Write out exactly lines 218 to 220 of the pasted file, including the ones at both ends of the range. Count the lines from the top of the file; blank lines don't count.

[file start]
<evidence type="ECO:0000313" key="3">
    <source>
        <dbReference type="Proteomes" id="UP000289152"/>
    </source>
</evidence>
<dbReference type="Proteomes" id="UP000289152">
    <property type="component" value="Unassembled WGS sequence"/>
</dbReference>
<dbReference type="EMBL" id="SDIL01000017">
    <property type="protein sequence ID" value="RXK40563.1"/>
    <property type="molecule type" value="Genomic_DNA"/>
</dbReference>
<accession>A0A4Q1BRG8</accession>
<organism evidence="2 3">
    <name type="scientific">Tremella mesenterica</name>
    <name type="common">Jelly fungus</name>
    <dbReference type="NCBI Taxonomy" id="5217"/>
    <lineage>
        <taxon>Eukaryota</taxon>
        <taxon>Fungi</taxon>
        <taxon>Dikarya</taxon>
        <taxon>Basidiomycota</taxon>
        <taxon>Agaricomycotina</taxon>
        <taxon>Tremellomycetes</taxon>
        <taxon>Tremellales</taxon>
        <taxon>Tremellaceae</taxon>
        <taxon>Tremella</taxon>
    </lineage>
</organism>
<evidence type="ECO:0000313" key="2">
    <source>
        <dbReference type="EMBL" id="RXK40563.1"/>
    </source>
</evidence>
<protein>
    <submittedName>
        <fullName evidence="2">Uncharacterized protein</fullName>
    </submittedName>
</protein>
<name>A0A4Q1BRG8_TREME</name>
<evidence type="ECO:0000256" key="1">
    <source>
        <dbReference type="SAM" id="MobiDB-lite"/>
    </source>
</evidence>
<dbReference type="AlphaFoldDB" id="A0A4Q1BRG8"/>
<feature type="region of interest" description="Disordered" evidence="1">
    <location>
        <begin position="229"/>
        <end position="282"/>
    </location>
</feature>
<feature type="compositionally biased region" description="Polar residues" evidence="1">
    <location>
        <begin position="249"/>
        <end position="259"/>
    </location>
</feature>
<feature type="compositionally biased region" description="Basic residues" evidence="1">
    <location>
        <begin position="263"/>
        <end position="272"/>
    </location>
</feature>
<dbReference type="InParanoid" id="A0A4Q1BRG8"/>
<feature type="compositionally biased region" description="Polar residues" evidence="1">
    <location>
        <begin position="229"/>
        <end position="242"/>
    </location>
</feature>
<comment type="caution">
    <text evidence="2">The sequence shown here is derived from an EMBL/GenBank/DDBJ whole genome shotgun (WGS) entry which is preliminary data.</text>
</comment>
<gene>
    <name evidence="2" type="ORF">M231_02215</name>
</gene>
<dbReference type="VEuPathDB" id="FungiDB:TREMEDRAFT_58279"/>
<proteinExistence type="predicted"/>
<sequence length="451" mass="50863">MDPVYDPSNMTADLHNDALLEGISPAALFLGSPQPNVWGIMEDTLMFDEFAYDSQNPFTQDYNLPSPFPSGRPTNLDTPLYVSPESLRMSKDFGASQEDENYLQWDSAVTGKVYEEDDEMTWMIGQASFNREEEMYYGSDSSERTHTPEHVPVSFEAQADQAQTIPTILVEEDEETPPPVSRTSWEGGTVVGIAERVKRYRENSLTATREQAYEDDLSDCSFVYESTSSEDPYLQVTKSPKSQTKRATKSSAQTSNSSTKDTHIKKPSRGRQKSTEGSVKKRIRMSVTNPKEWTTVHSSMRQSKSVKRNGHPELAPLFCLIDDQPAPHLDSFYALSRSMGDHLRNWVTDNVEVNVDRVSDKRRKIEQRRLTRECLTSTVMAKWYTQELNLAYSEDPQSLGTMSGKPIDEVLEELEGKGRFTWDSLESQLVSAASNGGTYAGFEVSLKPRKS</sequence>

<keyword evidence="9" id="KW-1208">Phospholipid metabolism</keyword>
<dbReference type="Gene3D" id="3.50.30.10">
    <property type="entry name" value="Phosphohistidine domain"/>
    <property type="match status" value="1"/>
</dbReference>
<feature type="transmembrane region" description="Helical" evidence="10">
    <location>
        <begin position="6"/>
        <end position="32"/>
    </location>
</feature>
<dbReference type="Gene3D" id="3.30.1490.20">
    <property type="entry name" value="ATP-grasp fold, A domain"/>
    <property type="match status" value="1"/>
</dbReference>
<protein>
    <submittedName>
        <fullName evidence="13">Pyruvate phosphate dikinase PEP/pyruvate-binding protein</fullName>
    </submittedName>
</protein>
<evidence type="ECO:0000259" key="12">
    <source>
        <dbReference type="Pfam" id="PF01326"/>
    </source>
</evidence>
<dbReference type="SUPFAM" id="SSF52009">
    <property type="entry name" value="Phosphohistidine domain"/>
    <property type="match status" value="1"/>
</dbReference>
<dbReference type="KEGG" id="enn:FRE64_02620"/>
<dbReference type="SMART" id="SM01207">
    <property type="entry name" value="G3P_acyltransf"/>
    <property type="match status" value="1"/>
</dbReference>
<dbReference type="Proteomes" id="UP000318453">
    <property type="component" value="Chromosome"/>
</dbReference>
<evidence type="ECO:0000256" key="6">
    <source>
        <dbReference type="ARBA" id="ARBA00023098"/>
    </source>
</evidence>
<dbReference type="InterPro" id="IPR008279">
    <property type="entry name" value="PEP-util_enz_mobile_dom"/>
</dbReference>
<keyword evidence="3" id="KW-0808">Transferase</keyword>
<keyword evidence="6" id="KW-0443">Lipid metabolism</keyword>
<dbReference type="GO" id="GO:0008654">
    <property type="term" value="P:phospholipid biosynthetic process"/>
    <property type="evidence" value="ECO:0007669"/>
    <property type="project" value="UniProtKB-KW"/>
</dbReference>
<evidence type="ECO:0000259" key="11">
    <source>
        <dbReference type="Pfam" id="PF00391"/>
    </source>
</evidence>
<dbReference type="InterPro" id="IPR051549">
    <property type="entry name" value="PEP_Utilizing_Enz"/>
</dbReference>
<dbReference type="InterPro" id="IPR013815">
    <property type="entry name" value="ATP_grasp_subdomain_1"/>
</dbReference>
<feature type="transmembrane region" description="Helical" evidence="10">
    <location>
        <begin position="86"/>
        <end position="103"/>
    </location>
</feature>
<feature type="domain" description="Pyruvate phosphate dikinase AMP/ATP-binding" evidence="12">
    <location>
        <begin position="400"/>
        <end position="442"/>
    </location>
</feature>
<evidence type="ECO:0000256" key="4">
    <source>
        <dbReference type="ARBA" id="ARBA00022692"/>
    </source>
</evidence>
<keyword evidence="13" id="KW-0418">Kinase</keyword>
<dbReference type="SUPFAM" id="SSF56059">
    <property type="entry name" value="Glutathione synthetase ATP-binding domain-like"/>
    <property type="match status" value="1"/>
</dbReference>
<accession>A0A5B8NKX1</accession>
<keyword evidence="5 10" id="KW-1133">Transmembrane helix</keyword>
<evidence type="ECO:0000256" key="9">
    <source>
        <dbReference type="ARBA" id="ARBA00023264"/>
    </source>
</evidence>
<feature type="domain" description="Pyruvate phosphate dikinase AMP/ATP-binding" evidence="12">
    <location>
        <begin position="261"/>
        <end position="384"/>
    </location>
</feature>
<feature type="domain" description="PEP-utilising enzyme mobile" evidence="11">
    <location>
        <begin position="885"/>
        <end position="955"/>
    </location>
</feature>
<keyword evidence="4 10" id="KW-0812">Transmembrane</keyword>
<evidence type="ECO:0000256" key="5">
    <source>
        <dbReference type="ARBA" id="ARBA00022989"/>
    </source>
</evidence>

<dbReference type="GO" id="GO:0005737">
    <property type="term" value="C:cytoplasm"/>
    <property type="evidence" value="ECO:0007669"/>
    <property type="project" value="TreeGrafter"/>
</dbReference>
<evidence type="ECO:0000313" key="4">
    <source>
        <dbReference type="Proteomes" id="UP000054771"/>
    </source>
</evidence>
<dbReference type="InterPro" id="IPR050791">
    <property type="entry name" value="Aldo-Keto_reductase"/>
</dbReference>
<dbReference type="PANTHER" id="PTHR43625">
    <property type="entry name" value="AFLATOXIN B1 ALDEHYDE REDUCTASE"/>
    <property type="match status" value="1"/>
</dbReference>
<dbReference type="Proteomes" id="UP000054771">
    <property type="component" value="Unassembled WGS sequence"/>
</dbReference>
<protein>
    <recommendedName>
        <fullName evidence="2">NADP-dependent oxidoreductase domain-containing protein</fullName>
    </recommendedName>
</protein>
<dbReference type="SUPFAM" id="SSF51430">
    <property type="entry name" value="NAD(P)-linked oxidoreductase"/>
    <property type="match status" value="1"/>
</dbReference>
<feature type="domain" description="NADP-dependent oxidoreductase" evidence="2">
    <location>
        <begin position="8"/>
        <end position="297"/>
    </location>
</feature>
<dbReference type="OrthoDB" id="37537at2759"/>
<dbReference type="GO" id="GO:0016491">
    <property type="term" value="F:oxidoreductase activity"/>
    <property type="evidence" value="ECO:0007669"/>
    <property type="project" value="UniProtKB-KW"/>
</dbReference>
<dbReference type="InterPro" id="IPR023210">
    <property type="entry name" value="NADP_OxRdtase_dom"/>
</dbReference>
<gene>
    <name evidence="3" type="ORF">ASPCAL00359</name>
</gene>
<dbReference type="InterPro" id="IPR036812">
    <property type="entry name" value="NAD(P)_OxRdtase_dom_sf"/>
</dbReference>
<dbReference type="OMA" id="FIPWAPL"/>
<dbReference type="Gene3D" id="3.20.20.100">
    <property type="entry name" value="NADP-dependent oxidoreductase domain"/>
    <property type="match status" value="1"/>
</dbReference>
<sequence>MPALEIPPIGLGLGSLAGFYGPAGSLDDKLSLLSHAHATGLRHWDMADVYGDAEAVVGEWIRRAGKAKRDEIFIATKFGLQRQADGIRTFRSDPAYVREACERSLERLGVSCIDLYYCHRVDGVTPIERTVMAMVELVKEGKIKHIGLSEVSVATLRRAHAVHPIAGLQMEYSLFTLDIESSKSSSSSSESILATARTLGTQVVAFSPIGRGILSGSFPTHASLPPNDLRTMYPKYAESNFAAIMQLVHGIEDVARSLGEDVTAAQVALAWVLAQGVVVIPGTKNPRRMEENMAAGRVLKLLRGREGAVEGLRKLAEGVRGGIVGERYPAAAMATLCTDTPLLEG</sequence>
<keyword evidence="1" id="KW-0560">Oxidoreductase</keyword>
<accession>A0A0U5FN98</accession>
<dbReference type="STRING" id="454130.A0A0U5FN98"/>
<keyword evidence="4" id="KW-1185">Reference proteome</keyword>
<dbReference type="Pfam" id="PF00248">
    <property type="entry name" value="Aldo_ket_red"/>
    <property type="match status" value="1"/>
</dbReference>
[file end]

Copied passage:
    <property type="match status" value="1"/>
</dbReference>
<feature type="domain" description="NADP-dependent oxidoreductase" evidence="2">